Hero: Alexander Foakes, Earl of Sheffield, looks just like his twin, and like his twin, he’s a rakehell. His twin is just more charming. Alex meets a mysterious lady at a Cyprian’s ball, seduces her, takes her virginity (surprise!), and follows her too late to discover who she is… fast forward and now he’s a father and a widower, having married a woman who cheated on him repeatedly. He’s got ISSUES.
Heroine: Lady Charlotte Daicheston allows her friend to badger her into going to an ill-advised and unchaperoned party with a “parson” who gets the two women drunk and tries to make out with the friend. Charlotte spies a handsome stranger and
her passion the alcohol overrules her natural inhibitions. She finds out she likes sex, but a lady shouldn’t, and she berates herself for it. She’s got ISSUES.
Review: The cover! Oy! Terrible. The original in paperback isn’t much better (which I realized too late that I owned, although unread).
The heroine’s situation in how she met the hero should be a lesson for all. Please be aware if the person you are with has been incapacitated by alcohol. Don’t assume just because you do not know them that this is normal behavior, not even if you’re at a ball/party/bar. Ask permission. Pay attention.
Now when Alex and Charlotte are behaving like rational people the story is great. I love his persistent courting of her. I love how he tenderly cares for her before and after his proposal. I love when the twin comes back and the rumors start flying. BUT when they’re not behaving well, it’s all kind of wack-a-doodle… and it’s mostly Alex who is the dunderhead. I normally love angst, and big misunderstandings, but Alex crosses a line. For that, this romance shows it’s age.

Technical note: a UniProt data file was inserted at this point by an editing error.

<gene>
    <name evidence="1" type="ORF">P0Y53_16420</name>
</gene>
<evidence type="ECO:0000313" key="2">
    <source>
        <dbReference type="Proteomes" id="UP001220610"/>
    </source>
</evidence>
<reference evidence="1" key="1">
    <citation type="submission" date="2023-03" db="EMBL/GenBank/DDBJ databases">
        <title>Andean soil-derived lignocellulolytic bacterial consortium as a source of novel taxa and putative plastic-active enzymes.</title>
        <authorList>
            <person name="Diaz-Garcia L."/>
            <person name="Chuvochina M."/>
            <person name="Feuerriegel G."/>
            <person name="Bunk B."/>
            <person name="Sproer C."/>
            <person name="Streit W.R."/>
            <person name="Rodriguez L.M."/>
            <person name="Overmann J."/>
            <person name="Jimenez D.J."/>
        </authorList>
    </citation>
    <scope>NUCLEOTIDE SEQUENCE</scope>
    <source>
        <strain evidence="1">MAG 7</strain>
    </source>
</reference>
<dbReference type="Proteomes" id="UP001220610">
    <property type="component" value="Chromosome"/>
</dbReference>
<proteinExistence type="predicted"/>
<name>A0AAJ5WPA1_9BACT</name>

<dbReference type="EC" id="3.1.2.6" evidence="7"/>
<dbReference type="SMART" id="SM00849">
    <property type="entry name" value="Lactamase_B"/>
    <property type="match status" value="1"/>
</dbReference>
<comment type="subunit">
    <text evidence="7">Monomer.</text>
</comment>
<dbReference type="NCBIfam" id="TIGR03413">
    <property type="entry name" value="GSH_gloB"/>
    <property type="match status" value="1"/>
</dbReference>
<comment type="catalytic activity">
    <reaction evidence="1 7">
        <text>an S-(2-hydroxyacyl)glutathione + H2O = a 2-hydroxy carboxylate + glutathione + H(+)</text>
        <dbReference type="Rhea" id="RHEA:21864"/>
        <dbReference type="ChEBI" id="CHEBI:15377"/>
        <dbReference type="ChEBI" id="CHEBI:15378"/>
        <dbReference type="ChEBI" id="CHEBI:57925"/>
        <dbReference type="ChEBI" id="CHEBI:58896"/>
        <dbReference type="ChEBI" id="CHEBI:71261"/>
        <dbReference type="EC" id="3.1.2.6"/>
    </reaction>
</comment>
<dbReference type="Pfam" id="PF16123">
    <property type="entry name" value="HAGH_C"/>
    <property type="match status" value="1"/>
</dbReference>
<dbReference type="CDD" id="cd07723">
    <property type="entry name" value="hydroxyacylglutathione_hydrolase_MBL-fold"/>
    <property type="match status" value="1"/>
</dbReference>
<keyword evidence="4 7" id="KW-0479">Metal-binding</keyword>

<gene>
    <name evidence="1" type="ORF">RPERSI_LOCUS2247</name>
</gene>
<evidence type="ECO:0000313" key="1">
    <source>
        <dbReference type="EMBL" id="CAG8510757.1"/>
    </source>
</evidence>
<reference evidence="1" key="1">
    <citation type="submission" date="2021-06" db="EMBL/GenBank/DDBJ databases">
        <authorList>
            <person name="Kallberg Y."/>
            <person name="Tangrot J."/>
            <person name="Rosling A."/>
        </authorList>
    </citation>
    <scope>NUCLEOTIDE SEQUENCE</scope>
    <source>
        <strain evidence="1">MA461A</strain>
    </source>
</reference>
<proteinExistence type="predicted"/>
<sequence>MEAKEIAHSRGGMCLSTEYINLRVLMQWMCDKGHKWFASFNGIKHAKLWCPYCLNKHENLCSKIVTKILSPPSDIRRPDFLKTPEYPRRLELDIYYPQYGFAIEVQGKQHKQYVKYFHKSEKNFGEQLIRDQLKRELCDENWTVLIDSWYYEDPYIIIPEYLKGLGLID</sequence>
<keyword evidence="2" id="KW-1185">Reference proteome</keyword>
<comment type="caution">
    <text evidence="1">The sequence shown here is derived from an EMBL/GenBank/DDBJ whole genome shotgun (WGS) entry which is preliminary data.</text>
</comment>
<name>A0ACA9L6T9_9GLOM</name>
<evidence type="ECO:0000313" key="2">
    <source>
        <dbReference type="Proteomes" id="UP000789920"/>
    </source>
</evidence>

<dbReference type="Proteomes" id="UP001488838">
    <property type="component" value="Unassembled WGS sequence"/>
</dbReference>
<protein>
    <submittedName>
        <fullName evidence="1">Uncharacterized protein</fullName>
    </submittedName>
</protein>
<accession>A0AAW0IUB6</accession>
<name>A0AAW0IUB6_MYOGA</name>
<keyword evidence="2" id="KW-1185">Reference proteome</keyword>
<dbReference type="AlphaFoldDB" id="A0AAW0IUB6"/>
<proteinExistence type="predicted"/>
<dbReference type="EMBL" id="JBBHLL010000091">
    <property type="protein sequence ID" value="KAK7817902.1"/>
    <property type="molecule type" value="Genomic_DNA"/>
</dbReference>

Narrator: I listened to and rejected a lot of audio books because of Susan Duerden’s narration in the offered sample. Somehow I accidentally chose this book without realizing she also narrated it. I’m happy to say that her sample pieces aren’t the end-all be-all of her voice work and that she was better than my expectations.
Buy: Potent Pleasures (The Pleasures Trilogy)
Heroine: Lucy Merryweather is an American heiress. She’s also a spinster, a runaway, and a burgeoning adventuress intent on fulfilling most of her great aunt’s bucket list.
Hero: Cameron Effington, the youngest son of a duke, and a journalist with lofty intentions of writing a book, meets Lucy and his identity is mistaken for that of a bodyguard/private investigator. He continues the charade because Lucy is a great muse.
Review: I loved the exploits (listed below to reduce unintentional spoilerage). They were fun and cute and risque for the period (some of them anyway). Lucy is a wonderful heroine who combines sense with adventure. Does she trust the hero too quickly and without references, of course, but she does so to keep her own runaway adventures a secret from her folks for as long as possible. Cameron is a sweet and sexy protector. I enjoyed the pairing very much.
Narrator: Gemma Dawson is very good. I loved the voices she created for the story. Dawson exhibited nice pacing. I would listen to her again. She’s definitely a candidate for being one of my favorite readers.
Buy: The Daring Exploits of a Runaway Heiress
Exploits: painted nude, hot air balloon flight, ride an elephant, enter a gentlemen’s club, get a dog, make an unexpected friend, travel to England, dance with a prince
Let the Magical Mayhem begin! Cindy Eller has not one, but two weddings to prepare for in less than two weeks when the cupcakes hit the fan – a mysterious man has appeared, claiming to be betrothed to Cindy and that she must marry him before her sister’s nuptials can take place. Obviously this doesn’t sit well with Cindy’s Ordinary boyfriend, Timothy. That’s the way to cake – and the wedding – crumbles!